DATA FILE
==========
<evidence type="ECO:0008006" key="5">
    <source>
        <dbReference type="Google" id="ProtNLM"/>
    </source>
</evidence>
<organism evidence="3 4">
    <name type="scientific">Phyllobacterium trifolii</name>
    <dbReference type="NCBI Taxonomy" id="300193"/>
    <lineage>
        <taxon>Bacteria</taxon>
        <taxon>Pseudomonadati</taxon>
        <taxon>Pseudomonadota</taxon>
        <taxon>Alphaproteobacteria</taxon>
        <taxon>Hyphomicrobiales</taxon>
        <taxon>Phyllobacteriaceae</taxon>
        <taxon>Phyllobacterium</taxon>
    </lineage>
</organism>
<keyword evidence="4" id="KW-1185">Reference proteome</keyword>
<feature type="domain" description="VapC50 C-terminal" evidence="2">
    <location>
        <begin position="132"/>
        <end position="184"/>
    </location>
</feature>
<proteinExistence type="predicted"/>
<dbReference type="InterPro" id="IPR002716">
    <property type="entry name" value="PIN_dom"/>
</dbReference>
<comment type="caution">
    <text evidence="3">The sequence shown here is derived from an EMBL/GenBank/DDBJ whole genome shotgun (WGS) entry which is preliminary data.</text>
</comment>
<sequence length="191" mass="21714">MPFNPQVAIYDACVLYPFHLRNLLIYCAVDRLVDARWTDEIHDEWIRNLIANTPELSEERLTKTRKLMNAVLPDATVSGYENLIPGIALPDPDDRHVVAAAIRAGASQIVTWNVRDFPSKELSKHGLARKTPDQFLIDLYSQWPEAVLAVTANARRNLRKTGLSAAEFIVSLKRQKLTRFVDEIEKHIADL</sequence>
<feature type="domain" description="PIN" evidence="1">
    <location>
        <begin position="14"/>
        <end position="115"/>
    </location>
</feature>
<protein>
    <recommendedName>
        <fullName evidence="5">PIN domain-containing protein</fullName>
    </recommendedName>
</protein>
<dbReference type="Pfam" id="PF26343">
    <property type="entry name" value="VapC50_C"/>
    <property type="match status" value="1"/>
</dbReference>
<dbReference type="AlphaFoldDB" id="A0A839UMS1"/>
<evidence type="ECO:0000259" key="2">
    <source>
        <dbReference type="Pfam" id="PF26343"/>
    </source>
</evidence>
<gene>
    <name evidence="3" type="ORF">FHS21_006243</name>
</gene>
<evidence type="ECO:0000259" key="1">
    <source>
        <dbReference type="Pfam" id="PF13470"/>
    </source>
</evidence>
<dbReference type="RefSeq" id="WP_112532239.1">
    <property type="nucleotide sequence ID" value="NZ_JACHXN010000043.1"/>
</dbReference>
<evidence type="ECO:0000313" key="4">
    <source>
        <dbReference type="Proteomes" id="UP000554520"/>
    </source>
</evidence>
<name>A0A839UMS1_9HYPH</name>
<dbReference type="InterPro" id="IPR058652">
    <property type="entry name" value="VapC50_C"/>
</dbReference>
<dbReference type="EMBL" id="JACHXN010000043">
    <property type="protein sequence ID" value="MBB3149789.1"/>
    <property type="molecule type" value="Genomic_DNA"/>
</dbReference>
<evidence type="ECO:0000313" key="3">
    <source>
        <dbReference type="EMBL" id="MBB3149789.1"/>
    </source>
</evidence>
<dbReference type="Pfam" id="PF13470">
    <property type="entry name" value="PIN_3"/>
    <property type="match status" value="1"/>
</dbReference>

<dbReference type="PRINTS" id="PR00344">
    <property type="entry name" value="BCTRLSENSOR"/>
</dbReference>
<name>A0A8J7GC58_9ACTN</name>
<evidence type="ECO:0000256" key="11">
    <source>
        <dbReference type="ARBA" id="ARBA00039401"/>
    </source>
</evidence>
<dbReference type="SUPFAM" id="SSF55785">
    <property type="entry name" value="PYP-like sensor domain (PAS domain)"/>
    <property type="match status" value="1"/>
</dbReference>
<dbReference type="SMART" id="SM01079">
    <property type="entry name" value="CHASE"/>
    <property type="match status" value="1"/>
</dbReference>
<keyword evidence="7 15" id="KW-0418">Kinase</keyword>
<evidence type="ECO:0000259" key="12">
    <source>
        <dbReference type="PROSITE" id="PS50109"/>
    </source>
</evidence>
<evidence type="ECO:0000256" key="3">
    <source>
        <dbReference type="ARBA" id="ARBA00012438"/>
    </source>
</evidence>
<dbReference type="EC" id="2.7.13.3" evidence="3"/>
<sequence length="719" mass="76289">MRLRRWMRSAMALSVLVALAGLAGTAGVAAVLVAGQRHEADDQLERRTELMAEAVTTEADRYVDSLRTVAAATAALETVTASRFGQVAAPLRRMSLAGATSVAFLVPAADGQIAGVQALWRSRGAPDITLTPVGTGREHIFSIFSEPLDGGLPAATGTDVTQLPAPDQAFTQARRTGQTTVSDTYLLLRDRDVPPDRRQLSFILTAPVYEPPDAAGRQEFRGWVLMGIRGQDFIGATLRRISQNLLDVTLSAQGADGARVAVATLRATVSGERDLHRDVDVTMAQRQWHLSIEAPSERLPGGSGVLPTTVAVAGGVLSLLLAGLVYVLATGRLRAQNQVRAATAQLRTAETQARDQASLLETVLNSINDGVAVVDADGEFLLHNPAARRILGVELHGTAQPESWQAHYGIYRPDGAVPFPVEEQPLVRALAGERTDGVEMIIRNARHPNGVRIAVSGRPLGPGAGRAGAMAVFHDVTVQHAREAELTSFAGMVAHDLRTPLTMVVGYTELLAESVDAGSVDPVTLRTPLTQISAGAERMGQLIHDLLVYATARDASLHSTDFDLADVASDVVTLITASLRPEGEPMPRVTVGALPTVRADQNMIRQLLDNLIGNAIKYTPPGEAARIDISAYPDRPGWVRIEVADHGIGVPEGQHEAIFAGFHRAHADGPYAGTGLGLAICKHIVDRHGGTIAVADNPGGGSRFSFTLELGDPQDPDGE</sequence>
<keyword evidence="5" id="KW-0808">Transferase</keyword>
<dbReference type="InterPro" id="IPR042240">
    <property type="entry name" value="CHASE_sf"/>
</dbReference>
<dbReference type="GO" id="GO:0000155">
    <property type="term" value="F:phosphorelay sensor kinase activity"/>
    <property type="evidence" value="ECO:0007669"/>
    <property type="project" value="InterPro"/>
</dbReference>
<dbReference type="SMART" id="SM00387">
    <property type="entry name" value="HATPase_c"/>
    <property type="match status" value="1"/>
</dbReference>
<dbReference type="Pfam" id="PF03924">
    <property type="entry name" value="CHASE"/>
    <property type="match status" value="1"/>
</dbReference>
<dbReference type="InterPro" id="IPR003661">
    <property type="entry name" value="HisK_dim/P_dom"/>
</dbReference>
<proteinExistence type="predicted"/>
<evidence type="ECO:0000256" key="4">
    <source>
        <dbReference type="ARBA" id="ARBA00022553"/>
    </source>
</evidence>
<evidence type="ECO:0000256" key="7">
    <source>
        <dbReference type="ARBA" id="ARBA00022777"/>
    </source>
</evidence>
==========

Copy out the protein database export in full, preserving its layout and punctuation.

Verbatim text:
<evidence type="ECO:0008006" key="5">
    <source>
        <dbReference type="Google" id="ProtNLM"/>
    </source>
</evidence>
<organism evidence="3 4">
    <name type="scientific">Phyllobacterium trifolii</name>
    <dbReference type="NCBI Taxonomy" id="300193"/>
    <lineage>
        <taxon>Bacteria</taxon>
        <taxon>Pseudomonadati</taxon>
        <taxon>Pseudomonadota</taxon>
        <taxon>Alphaproteobacteria</taxon>
        <taxon>Hyphomicrobiales</taxon>
        <taxon>Phyllobacteriaceae</taxon>
        <taxon>Phyllobacterium</taxon>
    </lineage>
</organism>
<keyword evidence="4" id="KW-1185">Reference proteome</keyword>
<feature type="domain" description="VapC50 C-terminal" evidence="2">
    <location>
        <begin position="132"/>
        <end position="184"/>
    </location>
</feature>
<proteinExistence type="predicted"/>
<dbReference type="InterPro" id="IPR002716">
    <property type="entry name" value="PIN_dom"/>
</dbReference>
<comment type="caution">
    <text evidence="3">The sequence shown here is derived from an EMBL/GenBank/DDBJ whole genome shotgun (WGS) entry which is preliminary data.</text>
</comment>
<sequence length="191" mass="21714">MPFNPQVAIYDACVLYPFHLRNLLIYCAVDRLVDARWTDEIHDEWIRNLIANTPELSEERLTKTRKLMNAVLPDATVSGYENLIPGIALPDPDDRHVVAAAIRAGASQIVTWNVRDFPSKELSKHGLARKTPDQFLIDLYSQWPEAVLAVTANARRNLRKTGLSAAEFIVSLKRQKLTRFVDEIEKHIADL</sequence>
<feature type="domain" description="PIN" evidence="1">
    <location>
        <begin position="14"/>
        <end position="115"/>
    </location>
</feature>
<protein>
    <recommendedName>
        <fullName evidence="5">PIN domain-containing protein</fullName>
    </recommendedName>
</protein>
<dbReference type="Pfam" id="PF26343">
    <property type="entry name" value="VapC50_C"/>
    <property type="match status" value="1"/>
</dbReference>
<dbReference type="AlphaFoldDB" id="A0A839UMS1"/>
<evidence type="ECO:0000259" key="2">
    <source>
        <dbReference type="Pfam" id="PF26343"/>
    </source>
</evidence>
<gene>
    <name evidence="3" type="ORF">FHS21_006243</name>
</gene>
<evidence type="ECO:0000259" key="1">
    <source>
        <dbReference type="Pfam" id="PF13470"/>
    </source>
</evidence>
<dbReference type="RefSeq" id="WP_112532239.1">
    <property type="nucleotide sequence ID" value="NZ_JACHXN010000043.1"/>
</dbReference>
<evidence type="ECO:0000313" key="4">
    <source>
        <dbReference type="Proteomes" id="UP000554520"/>
    </source>
</evidence>
<name>A0A839UMS1_9HYPH</name>
<dbReference type="InterPro" id="IPR058652">
    <property type="entry name" value="VapC50_C"/>
</dbReference>
<dbReference type="EMBL" id="JACHXN010000043">
    <property type="protein sequence ID" value="MBB3149789.1"/>
    <property type="molecule type" value="Genomic_DNA"/>
</dbReference>
<evidence type="ECO:0000313" key="3">
    <source>
        <dbReference type="EMBL" id="MBB3149789.1"/>
    </source>
</evidence>
<dbReference type="Pfam" id="PF13470">
    <property type="entry name" value="PIN_3"/>
    <property type="match status" value="1"/>
</dbReference>

<dbReference type="PRINTS" id="PR00344">
    <property type="entry name" value="BCTRLSENSOR"/>
</dbReference>
<name>A0A8J7GC58_9ACTN</name>
<evidence type="ECO:0000256" key="11">
    <source>
        <dbReference type="ARBA" id="ARBA00039401"/>
    </source>
</evidence>
<dbReference type="SUPFAM" id="SSF55785">
    <property type="entry name" value="PYP-like sensor domain (PAS domain)"/>
    <property type="match status" value="1"/>
</dbReference>
<dbReference type="SMART" id="SM01079">
    <property type="entry name" value="CHASE"/>
    <property type="match status" value="1"/>
</dbReference>
<keyword evidence="7 15" id="KW-0418">Kinase</keyword>
<evidence type="ECO:0000259" key="12">
    <source>
        <dbReference type="PROSITE" id="PS50109"/>
    </source>
</evidence>
<evidence type="ECO:0000256" key="3">
    <source>
        <dbReference type="ARBA" id="ARBA00012438"/>
    </source>
</evidence>
<dbReference type="EC" id="2.7.13.3" evidence="3"/>
<sequence length="719" mass="76289">MRLRRWMRSAMALSVLVALAGLAGTAGVAAVLVAGQRHEADDQLERRTELMAEAVTTEADRYVDSLRTVAAATAALETVTASRFGQVAAPLRRMSLAGATSVAFLVPAADGQIAGVQALWRSRGAPDITLTPVGTGREHIFSIFSEPLDGGLPAATGTDVTQLPAPDQAFTQARRTGQTTVSDTYLLLRDRDVPPDRRQLSFILTAPVYEPPDAAGRQEFRGWVLMGIRGQDFIGATLRRISQNLLDVTLSAQGADGARVAVATLRATVSGERDLHRDVDVTMAQRQWHLSIEAPSERLPGGSGVLPTTVAVAGGVLSLLLAGLVYVLATGRLRAQNQVRAATAQLRTAETQARDQASLLETVLNSINDGVAVVDADGEFLLHNPAARRILGVELHGTAQPESWQAHYGIYRPDGAVPFPVEEQPLVRALAGERTDGVEMIIRNARHPNGVRIAVSGRPLGPGAGRAGAMAVFHDVTVQHAREAELTSFAGMVAHDLRTPLTMVVGYTELLAESVDAGSVDPVTLRTPLTQISAGAERMGQLIHDLLVYATARDASLHSTDFDLADVASDVVTLITASLRPEGEPMPRVTVGALPTVRADQNMIRQLLDNLIGNAIKYTPPGEAARIDISAYPDRPGWVRIEVADHGIGVPEGQHEAIFAGFHRAHADGPYAGTGLGLAICKHIVDRHGGTIAVADNPGGGSRFSFTLELGDPQDPDGE</sequence>
<keyword evidence="5" id="KW-0808">Transferase</keyword>
<dbReference type="InterPro" id="IPR042240">
    <property type="entry name" value="CHASE_sf"/>
</dbReference>
<dbReference type="GO" id="GO:0000155">
    <property type="term" value="F:phosphorelay sensor kinase activity"/>
    <property type="evidence" value="ECO:0007669"/>
    <property type="project" value="InterPro"/>
</dbReference>
<dbReference type="SMART" id="SM00387">
    <property type="entry name" value="HATPase_c"/>
    <property type="match status" value="1"/>
</dbReference>
<dbReference type="Pfam" id="PF03924">
    <property type="entry name" value="CHASE"/>
    <property type="match status" value="1"/>
</dbReference>
<dbReference type="InterPro" id="IPR003661">
    <property type="entry name" value="HisK_dim/P_dom"/>
</dbReference>
<proteinExistence type="predicted"/>
<evidence type="ECO:0000256" key="4">
    <source>
        <dbReference type="ARBA" id="ARBA00022553"/>
    </source>
</evidence>
<evidence type="ECO:0000256" key="7">
    <source>
        <dbReference type="ARBA" id="ARBA00022777"/>
    </source>
</evidence>